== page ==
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Egyptian Banks Reopen After Strikes, Unrest

An Egyptian policeman stands guard outside a bank in Cairo February 20, 2011
An Egyptian policeman stands guard outside a bank in Cairo February 20, 2011

Egyptian banks have reopened after being shut for most of last week, as Egypt struggles to revive an economy damaged by labor protests and an uprising the toppled its president earlier this month.

The banks opened for business as usual Sunday, the first day of Egypt's working week, following a series of government-ordered closures and shortened sessions in the weeks since the uprising began in late January.

Egypt's stock market remains closed after suffering heavy losses at the start of the turmoil. It is expected to reopen later this week, barring another bank closure or other developments.

Egypt's military rulers said Friday they will not tolerate any further labor protests, after the uprising inspired Egyptian workers to go on strike in multiple industries to protest poor wages and other grievances.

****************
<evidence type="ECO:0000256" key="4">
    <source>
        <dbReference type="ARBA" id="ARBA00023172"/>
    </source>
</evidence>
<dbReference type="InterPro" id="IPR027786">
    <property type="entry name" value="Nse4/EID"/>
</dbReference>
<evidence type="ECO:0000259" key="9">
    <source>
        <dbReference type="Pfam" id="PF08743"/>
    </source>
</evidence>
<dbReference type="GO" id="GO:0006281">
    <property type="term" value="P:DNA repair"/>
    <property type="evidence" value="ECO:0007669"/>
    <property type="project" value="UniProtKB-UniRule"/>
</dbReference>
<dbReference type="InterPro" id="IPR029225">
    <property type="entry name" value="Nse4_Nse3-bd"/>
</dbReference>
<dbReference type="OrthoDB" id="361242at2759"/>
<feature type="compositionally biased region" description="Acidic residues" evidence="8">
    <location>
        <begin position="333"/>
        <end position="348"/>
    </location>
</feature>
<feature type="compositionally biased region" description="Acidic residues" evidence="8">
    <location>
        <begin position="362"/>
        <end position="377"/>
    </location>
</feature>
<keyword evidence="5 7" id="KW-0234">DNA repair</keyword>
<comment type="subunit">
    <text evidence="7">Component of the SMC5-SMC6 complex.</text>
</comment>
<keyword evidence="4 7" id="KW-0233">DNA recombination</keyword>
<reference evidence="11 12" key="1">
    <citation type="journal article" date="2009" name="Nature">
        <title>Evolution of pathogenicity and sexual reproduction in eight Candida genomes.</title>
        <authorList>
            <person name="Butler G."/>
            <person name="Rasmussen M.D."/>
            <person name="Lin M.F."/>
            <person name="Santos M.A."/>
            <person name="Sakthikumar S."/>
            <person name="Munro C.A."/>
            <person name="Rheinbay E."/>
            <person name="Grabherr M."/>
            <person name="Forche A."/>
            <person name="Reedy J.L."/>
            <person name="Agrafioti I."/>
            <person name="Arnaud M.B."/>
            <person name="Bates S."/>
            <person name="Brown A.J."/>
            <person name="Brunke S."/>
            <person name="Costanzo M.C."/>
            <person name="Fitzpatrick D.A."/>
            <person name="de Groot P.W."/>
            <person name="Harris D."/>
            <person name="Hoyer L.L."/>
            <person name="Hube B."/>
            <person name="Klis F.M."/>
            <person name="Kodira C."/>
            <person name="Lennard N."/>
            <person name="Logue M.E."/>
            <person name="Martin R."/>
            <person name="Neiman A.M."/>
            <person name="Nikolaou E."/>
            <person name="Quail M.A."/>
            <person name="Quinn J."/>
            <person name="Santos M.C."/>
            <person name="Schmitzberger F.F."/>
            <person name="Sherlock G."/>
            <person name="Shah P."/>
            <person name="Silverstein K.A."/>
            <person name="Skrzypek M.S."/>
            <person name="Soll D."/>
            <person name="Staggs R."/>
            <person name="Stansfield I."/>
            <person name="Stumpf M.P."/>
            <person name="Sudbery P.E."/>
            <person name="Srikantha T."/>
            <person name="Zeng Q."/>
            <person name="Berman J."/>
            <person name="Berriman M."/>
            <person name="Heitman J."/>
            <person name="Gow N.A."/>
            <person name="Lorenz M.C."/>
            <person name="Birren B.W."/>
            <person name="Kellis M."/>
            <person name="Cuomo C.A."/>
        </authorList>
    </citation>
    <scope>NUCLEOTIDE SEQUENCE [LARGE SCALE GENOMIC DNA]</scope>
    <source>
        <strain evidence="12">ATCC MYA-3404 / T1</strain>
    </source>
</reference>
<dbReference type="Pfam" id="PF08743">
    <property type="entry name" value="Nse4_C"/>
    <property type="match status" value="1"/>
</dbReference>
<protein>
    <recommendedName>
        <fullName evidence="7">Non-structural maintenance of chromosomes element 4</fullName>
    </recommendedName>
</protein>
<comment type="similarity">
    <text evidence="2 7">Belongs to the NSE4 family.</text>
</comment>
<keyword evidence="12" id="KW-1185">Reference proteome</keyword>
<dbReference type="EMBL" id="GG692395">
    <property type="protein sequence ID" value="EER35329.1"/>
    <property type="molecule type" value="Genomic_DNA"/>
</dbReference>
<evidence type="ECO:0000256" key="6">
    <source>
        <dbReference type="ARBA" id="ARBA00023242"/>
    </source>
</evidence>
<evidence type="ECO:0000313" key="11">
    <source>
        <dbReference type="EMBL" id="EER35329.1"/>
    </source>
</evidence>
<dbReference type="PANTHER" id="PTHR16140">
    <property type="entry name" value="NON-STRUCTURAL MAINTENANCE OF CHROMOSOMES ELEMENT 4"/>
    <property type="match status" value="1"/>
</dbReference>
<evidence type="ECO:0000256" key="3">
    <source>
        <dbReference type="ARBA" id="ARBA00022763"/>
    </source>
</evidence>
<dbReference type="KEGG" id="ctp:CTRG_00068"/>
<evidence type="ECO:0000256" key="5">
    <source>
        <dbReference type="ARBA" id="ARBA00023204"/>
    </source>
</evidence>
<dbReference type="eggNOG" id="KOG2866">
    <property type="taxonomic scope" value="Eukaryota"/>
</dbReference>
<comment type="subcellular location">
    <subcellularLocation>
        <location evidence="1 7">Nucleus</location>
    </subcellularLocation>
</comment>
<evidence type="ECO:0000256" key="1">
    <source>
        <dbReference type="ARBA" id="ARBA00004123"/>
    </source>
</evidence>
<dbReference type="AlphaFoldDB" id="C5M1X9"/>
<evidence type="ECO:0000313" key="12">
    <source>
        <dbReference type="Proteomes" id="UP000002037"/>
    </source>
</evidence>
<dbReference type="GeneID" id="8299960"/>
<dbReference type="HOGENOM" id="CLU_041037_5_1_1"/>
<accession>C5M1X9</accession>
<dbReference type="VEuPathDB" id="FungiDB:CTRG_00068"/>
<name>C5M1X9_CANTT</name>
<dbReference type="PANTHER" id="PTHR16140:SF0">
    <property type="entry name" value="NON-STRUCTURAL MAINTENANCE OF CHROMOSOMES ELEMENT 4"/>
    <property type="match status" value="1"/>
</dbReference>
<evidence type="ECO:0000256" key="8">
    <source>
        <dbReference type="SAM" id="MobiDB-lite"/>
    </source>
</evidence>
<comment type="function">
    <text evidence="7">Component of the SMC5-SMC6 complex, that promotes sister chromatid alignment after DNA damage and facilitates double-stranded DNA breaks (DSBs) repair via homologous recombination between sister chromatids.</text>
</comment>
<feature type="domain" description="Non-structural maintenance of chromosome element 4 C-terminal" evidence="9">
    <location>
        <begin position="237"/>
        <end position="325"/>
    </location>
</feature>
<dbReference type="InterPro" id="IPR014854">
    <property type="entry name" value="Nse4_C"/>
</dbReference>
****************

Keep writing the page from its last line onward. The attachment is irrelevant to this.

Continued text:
In a gesture to the opposition, a court in the military-run country granted official recognition Saturday to a small Islamist party that had been outlawed for 15 years by the government of ousted President Hosni Mubarak. The Wasat, or Center Party, was founded in 1996 by activists who split from Egypt's main Islamist movement, the Muslim Brotherhood.

The Center Party previously applied four times for an official license, but those bids were rejected by members of Mubarak's former ruling party.

Some information for this report was provided by AP, AFP and Reuters.

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